Oil slightly rose by 1 percent on Thursday’s session, in what seems the brimming supply might be reduced. This is due to the rising support for the output reduction by the OPEC and an immense decline from U.S. stockpiles.
According to the U.S. Energy Department last Wednesday, crude inventories in the prior country announced its largest drawdown since December as both imports and stockpiles of refined products rapidly fell.
CFRA Research’s head of energy research Stewart Glickman says that investors are revolving around the positivity today regarding the previous decline in stockpiles. Glickman added that the drawdown might linger as long as they don’t have another build in inventories.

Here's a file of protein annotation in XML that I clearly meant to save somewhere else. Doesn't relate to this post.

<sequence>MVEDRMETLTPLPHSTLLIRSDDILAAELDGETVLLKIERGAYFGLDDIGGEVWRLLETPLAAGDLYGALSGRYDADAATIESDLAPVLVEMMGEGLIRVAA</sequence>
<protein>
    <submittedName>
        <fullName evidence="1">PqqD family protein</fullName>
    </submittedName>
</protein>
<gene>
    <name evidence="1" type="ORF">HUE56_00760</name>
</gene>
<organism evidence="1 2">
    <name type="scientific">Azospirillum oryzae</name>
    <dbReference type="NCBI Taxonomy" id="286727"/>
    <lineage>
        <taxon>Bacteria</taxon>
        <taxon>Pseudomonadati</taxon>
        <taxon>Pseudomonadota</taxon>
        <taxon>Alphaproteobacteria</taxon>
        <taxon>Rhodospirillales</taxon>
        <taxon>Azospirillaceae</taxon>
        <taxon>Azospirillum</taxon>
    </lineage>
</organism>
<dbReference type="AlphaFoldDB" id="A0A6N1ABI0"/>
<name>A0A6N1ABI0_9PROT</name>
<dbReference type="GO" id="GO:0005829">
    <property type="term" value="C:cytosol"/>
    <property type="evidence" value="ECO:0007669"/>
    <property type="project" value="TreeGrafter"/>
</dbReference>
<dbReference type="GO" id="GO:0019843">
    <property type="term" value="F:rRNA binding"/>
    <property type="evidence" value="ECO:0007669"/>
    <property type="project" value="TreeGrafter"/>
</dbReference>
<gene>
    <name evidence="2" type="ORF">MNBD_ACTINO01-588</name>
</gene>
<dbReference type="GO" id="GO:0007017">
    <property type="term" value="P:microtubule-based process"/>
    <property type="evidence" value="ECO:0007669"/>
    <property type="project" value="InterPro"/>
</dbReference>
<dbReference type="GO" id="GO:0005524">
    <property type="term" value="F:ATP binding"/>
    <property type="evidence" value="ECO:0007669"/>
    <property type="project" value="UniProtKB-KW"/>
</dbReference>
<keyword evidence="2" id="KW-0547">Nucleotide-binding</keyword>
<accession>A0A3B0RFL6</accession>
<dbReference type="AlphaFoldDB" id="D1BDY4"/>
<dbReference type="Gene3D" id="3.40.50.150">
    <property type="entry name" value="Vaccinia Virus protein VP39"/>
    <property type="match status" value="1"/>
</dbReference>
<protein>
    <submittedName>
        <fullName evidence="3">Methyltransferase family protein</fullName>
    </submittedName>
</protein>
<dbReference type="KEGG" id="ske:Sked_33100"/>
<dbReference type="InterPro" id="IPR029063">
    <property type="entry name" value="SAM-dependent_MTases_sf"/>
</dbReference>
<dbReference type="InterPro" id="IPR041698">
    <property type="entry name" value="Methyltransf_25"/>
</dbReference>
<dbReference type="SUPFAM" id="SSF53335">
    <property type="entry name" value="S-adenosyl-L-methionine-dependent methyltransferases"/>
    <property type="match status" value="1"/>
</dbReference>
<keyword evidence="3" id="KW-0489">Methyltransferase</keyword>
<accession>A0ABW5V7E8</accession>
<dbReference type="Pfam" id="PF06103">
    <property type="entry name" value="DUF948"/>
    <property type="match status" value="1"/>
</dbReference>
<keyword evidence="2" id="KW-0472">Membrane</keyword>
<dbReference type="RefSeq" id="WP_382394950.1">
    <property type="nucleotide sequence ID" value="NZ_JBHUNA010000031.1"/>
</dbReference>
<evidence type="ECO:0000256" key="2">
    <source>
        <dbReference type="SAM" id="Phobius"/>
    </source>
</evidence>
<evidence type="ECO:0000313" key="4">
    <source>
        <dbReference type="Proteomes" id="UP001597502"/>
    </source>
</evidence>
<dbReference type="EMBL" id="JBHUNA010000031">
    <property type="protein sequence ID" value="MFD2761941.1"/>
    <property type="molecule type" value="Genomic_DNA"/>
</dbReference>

U.S. light crude oil traded higher by 1.1 percent or 50 cents at $47.83 per barrel and international benchmark Brent crude inched 1 percent higher or 50 cents at $50.72 per barrel on Thursday’s session.
On the previous weeks, major producers have extended their support in prolonging last 2016’s deal led by the OPEC, along with non-members to reduce output. Members Algeria and Iraq noted that they were in favor of prolonging the deal which will minimize production by 1.8 million barrels per day (bpd) whilst the first half of 2017.
The Organization of the Petroleum Exporting Countries is set to meet this May 25 to talk about output policy for the second half of this year, and most analysts are expecting the group to prolong the cuts before 2017 concludes. As pledged, the organization has reduced output; however there have been limited signals the supply has dropped suggestively. Producers have blocked several consumers from the cuts, especially Asian countries.